I am Rod Wynne-Powell, and this is my way to pass on snippets either of a technical nature, or related to what I am currently doing or hope to be doing in the near future.

A third-person description follows:
Professional photographer, Lightroom and Photoshop Workflow trainer, Consultant, digital image retoucher, author, and tech-editor for Martin Evening's many 'Photoshop for Photographers' books.

For over twenty years, Rod has had a client list of large and small companies, which reads like the ‘who’s who’ of the imaging, advertising and software industries. He has a background in Commercial/Industrial Photography, was Sales Manager for a leading London-based colour laboratory and has trained many digital photographers on a one-to-one basis, in the UK and Europe.
Still a pre-release tester for Adobe in the US, for Photoshop, he is also very much involved in the taking of a wide range of photographs, as can be seen in the galleries.

See his broad range of training and creative services, available NOW. Take advantage of them and ensure an unfair advantage over your competitors…

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Tuesday, 4 June 2019

Canal and Reservoir, by Tring – All Life Abounds

      I have visited these lakes over several years, and in all weathers, and they never disappoint — the most recent is no different, though the start point and the route were different. The start was at the Wendover Arm, which beyond its present end, is being restored, and the reason, I investigated this short stretch was on the off chance I might encounter kingfishers, but I was destined to be disappointed, none of those I encountered and questioned had seen any along this short stretch.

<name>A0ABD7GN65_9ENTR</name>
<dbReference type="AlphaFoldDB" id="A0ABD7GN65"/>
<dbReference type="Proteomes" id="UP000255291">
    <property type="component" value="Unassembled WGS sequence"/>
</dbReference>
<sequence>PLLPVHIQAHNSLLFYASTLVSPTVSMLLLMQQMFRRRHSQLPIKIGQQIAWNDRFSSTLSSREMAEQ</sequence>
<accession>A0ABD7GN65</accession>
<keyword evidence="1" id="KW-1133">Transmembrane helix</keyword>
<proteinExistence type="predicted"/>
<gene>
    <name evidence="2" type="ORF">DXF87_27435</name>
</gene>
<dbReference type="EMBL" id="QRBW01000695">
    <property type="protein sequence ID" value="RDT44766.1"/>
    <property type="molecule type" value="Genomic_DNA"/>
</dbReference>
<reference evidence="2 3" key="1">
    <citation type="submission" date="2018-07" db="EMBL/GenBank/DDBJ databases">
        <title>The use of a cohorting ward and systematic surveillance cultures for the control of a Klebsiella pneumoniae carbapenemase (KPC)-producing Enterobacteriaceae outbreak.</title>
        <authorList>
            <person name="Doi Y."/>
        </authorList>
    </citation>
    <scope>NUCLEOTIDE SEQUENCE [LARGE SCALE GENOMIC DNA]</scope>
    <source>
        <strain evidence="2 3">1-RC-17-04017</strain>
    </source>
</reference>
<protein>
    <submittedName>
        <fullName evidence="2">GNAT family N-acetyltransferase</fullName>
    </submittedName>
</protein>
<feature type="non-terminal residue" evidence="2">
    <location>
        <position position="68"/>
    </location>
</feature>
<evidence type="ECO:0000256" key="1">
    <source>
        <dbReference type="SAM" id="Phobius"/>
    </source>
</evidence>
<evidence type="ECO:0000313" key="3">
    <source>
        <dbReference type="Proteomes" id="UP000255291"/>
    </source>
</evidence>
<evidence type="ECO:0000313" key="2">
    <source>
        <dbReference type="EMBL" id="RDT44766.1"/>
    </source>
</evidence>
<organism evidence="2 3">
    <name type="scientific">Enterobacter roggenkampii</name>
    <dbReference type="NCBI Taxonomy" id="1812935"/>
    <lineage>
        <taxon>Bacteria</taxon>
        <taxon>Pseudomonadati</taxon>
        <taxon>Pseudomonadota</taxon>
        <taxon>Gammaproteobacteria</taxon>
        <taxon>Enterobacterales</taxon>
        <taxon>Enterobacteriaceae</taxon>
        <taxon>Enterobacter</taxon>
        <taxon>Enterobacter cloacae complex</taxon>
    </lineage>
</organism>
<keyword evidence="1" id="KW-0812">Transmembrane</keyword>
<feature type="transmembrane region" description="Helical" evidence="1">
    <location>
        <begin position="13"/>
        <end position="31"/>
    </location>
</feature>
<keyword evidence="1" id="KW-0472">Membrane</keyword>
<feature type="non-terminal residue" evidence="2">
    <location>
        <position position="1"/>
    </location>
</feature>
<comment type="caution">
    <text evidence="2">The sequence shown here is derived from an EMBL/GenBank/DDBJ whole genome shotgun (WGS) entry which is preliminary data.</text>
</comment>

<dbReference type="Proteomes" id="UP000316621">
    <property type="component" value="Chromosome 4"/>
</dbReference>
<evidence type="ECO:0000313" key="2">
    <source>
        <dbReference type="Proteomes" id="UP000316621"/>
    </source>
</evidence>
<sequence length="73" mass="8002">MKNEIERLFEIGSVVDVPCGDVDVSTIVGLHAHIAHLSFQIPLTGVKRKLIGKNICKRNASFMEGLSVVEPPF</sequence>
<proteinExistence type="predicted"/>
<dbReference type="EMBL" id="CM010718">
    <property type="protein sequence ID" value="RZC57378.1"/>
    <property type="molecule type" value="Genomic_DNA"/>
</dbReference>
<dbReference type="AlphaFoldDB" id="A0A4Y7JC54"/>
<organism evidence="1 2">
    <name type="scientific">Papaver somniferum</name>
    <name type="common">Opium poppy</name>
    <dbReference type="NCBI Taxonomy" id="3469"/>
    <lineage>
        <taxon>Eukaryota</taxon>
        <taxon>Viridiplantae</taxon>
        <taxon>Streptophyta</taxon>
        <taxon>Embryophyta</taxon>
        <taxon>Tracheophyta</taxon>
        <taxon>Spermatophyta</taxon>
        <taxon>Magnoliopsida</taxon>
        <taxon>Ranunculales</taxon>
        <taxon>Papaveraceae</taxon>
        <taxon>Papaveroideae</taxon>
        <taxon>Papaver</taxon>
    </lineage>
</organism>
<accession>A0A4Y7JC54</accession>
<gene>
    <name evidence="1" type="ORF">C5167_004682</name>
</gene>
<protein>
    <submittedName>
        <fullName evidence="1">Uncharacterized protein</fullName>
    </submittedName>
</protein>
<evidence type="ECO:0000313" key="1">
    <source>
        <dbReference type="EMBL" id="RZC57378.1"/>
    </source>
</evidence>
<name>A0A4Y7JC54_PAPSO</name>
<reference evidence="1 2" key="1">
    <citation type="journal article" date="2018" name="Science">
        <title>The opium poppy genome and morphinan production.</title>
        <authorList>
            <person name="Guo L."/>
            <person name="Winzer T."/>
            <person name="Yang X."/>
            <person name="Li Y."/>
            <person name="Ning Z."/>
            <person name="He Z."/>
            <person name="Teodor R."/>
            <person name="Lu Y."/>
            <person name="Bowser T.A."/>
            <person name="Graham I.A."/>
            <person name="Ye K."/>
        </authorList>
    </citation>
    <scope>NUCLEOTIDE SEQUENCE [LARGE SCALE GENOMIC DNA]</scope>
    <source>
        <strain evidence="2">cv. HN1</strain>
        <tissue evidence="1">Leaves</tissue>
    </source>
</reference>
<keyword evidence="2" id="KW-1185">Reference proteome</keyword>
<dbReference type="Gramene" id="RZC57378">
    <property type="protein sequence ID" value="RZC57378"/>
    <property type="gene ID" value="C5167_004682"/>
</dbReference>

I returned to my startpoint, and took the opposing direction, which I knew would bring me to where the canal would link with the familiar stretch that skirted the narrow neck of Marsworth Reservoir. Before that point however, I paused a while to watch a young bird head across the canal to forage food along a narrow ridge on the Heygates Mill side, and whilst that crossing was made I spotted a Grey Wagtail flit from the cover of the trees onto the towpath, and eventually I was rewarded by a few shots, before it decided I had reached the extent of my quota, but at least I was just quick enough to capture it in flight!
Along this stretch of the canal, I was again lucky enough to get a few shots of the rather fine Banded Demoiselle damselfly; I had found a spot where the patches of floating weeds, close by the Bank seemed to hold their interest, but only so far, I only spotted one occasion when one actually landed on these islands, they seemed to prefer the reeds, which made my ability to get clear shots almost impossible! Their iridescent colour is captivating.
The. Swans and Canada Geese had young families to protect, and one Swan became determined to make one Canada Goose realise, that it was not welcomed so close to its own youngster! The highlight of my day was when I was watching one of my personal favourite aquatic birds the Great Crested Grebe, this one proved to be a highly efficient angler of the underwater denizens of the lake, freshwater crawfish and smaller fishes — he made three successful dives during the time I was watching, and he obliged to coming reasonably close once he had had his fill, and began his grooming; by that time, the surface of the water was remarkably still, making the shot number 102 in the final gallery totally serene, and no doubt one day will become a greetings card image for a family member or  friend, as it is so surreal and serene.
I never tire of Grebe or Kingfisher images, but there are some others that to me are special, the Teal, and the Mandarin Duck, and now the Sigma Sports 60-600mm, especially with the 1.4x Converter bring these birds so much closer.

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